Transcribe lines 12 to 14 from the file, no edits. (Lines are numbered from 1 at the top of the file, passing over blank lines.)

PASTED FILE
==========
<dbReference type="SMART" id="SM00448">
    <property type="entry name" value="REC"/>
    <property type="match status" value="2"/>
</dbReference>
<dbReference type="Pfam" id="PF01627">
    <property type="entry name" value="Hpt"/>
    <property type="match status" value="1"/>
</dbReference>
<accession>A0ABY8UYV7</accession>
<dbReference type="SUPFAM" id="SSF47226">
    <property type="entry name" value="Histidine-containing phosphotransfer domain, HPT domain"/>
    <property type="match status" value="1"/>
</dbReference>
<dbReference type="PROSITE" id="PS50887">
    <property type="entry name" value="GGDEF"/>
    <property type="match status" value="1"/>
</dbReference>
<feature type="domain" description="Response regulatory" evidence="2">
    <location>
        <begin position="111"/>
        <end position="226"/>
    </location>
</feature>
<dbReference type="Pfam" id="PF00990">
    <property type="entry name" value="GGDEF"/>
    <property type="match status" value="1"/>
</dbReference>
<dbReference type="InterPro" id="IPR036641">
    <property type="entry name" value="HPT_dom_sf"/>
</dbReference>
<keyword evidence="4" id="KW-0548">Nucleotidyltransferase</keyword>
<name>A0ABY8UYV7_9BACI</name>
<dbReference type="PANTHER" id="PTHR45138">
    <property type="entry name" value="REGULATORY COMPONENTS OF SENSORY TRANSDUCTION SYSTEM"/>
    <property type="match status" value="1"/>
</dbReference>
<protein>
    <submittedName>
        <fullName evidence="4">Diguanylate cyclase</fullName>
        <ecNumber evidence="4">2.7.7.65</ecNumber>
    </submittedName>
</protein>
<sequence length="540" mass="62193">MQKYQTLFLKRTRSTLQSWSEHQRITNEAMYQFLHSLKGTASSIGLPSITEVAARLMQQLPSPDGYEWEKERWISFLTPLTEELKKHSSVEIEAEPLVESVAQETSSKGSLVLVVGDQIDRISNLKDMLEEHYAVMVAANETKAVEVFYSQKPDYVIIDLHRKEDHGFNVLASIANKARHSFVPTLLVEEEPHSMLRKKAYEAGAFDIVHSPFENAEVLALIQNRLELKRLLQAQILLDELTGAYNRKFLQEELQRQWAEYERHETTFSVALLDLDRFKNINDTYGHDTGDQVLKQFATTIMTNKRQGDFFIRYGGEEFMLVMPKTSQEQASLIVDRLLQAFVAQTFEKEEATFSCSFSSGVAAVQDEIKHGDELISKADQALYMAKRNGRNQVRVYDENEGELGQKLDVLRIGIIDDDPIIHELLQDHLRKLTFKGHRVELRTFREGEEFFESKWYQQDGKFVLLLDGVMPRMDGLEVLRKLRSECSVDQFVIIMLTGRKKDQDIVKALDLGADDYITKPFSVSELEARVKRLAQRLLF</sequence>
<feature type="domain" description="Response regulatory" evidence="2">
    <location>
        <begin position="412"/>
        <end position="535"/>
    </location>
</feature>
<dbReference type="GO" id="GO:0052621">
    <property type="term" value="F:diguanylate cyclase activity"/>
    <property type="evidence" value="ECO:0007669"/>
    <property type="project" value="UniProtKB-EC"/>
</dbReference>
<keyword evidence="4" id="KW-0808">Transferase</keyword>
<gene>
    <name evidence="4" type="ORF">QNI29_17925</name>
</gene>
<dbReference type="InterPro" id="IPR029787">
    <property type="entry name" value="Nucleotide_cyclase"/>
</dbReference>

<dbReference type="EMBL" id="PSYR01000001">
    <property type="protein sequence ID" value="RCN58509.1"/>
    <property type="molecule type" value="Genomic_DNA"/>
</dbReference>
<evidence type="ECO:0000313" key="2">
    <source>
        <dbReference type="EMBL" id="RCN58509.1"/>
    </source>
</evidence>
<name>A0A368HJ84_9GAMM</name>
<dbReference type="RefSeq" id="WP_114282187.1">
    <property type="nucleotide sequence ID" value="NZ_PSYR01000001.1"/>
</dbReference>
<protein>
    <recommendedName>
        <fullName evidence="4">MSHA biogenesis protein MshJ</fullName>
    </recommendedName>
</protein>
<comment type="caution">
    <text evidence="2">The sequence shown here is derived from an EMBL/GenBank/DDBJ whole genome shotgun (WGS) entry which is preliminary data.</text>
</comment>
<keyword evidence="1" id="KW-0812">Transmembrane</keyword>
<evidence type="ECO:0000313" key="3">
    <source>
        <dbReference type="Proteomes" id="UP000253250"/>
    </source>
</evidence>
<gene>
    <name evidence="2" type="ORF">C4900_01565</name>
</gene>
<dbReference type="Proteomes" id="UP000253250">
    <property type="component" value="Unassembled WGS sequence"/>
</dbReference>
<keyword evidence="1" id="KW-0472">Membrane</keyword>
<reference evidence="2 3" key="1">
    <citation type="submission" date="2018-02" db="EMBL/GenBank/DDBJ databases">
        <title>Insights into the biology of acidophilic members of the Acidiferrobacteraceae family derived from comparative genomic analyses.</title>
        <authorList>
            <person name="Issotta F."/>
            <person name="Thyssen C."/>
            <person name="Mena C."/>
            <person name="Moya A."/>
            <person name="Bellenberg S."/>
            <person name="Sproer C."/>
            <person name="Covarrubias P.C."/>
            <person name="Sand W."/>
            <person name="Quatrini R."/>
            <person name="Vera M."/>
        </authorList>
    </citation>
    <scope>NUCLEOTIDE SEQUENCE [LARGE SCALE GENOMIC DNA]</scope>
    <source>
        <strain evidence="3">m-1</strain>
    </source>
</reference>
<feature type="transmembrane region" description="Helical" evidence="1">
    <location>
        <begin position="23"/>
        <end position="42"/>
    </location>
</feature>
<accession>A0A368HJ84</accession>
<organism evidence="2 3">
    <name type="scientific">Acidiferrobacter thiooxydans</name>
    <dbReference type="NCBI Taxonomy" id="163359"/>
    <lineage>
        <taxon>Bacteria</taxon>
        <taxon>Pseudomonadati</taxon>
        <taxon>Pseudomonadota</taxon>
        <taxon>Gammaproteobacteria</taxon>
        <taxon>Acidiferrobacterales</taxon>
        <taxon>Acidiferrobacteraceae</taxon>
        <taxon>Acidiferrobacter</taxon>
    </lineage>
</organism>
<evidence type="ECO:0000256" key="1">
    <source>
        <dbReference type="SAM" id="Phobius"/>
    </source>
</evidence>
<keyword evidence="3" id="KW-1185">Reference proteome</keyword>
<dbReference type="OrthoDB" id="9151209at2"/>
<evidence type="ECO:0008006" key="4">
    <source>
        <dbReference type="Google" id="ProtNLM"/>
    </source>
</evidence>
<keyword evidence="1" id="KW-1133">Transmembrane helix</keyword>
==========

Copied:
    <property type="match status" value="1"/>
</dbReference>
<dbReference type="PROSITE" id="PS50887">